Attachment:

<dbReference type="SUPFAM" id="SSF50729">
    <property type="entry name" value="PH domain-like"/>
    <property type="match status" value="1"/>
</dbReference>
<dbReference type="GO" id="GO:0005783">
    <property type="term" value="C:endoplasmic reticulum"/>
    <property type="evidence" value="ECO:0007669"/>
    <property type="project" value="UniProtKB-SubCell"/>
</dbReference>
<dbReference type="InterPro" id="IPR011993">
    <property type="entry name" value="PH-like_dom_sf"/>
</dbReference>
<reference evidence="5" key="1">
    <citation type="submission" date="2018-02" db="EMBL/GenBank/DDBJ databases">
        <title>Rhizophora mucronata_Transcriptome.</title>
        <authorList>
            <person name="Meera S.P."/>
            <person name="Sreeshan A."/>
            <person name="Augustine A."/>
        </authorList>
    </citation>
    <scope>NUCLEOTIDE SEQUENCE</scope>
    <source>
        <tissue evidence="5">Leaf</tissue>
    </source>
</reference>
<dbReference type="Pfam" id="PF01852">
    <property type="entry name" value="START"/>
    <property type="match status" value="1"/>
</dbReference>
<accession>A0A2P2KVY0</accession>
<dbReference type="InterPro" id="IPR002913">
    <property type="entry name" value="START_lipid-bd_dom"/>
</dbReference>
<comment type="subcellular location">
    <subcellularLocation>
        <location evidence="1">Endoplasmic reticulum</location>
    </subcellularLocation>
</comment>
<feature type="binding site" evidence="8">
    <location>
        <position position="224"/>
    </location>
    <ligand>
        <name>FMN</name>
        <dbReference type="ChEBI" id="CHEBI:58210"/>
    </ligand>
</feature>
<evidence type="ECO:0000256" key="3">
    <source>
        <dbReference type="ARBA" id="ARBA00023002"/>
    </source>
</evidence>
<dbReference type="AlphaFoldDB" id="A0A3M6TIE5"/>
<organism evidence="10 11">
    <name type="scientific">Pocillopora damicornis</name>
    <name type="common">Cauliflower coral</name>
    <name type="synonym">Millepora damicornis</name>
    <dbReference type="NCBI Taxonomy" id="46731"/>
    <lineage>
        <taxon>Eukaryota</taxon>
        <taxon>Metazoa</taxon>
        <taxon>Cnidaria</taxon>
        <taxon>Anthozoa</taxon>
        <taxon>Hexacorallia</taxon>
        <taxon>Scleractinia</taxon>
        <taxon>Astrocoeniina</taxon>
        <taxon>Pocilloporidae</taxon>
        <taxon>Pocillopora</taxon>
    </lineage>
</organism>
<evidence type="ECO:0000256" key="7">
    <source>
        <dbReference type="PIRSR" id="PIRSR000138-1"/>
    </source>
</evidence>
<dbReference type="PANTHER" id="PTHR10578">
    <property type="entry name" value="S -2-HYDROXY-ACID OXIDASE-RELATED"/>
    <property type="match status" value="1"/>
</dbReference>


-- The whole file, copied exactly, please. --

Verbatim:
<dbReference type="SUPFAM" id="SSF50729">
    <property type="entry name" value="PH domain-like"/>
    <property type="match status" value="1"/>
</dbReference>
<dbReference type="GO" id="GO:0005783">
    <property type="term" value="C:endoplasmic reticulum"/>
    <property type="evidence" value="ECO:0007669"/>
    <property type="project" value="UniProtKB-SubCell"/>
</dbReference>
<dbReference type="InterPro" id="IPR011993">
    <property type="entry name" value="PH-like_dom_sf"/>
</dbReference>
<reference evidence="5" key="1">
    <citation type="submission" date="2018-02" db="EMBL/GenBank/DDBJ databases">
        <title>Rhizophora mucronata_Transcriptome.</title>
        <authorList>
            <person name="Meera S.P."/>
            <person name="Sreeshan A."/>
            <person name="Augustine A."/>
        </authorList>
    </citation>
    <scope>NUCLEOTIDE SEQUENCE</scope>
    <source>
        <tissue evidence="5">Leaf</tissue>
    </source>
</reference>
<dbReference type="Pfam" id="PF01852">
    <property type="entry name" value="START"/>
    <property type="match status" value="1"/>
</dbReference>
<accession>A0A2P2KVY0</accession>
<dbReference type="InterPro" id="IPR002913">
    <property type="entry name" value="START_lipid-bd_dom"/>
</dbReference>
<comment type="subcellular location">
    <subcellularLocation>
        <location evidence="1">Endoplasmic reticulum</location>
    </subcellularLocation>
</comment>
<feature type="binding site" evidence="8">
    <location>
        <position position="224"/>
    </location>
    <ligand>
        <name>FMN</name>
        <dbReference type="ChEBI" id="CHEBI:58210"/>
    </ligand>
</feature>
<evidence type="ECO:0000256" key="3">
    <source>
        <dbReference type="ARBA" id="ARBA00023002"/>
    </source>
</evidence>
<dbReference type="AlphaFoldDB" id="A0A3M6TIE5"/>
<organism evidence="10 11">
    <name type="scientific">Pocillopora damicornis</name>
    <name type="common">Cauliflower coral</name>
    <name type="synonym">Millepora damicornis</name>
    <dbReference type="NCBI Taxonomy" id="46731"/>
    <lineage>
        <taxon>Eukaryota</taxon>
        <taxon>Metazoa</taxon>
        <taxon>Cnidaria</taxon>
        <taxon>Anthozoa</taxon>
        <taxon>Hexacorallia</taxon>
        <taxon>Scleractinia</taxon>
        <taxon>Astrocoeniina</taxon>
        <taxon>Pocilloporidae</taxon>
        <taxon>Pocillopora</taxon>
    </lineage>
</organism>
<evidence type="ECO:0000256" key="7">
    <source>
        <dbReference type="PIRSR" id="PIRSR000138-1"/>
    </source>
</evidence>
<dbReference type="PANTHER" id="PTHR10578">
    <property type="entry name" value="S -2-HYDROXY-ACID OXIDASE-RELATED"/>
    <property type="match status" value="1"/>
</dbReference>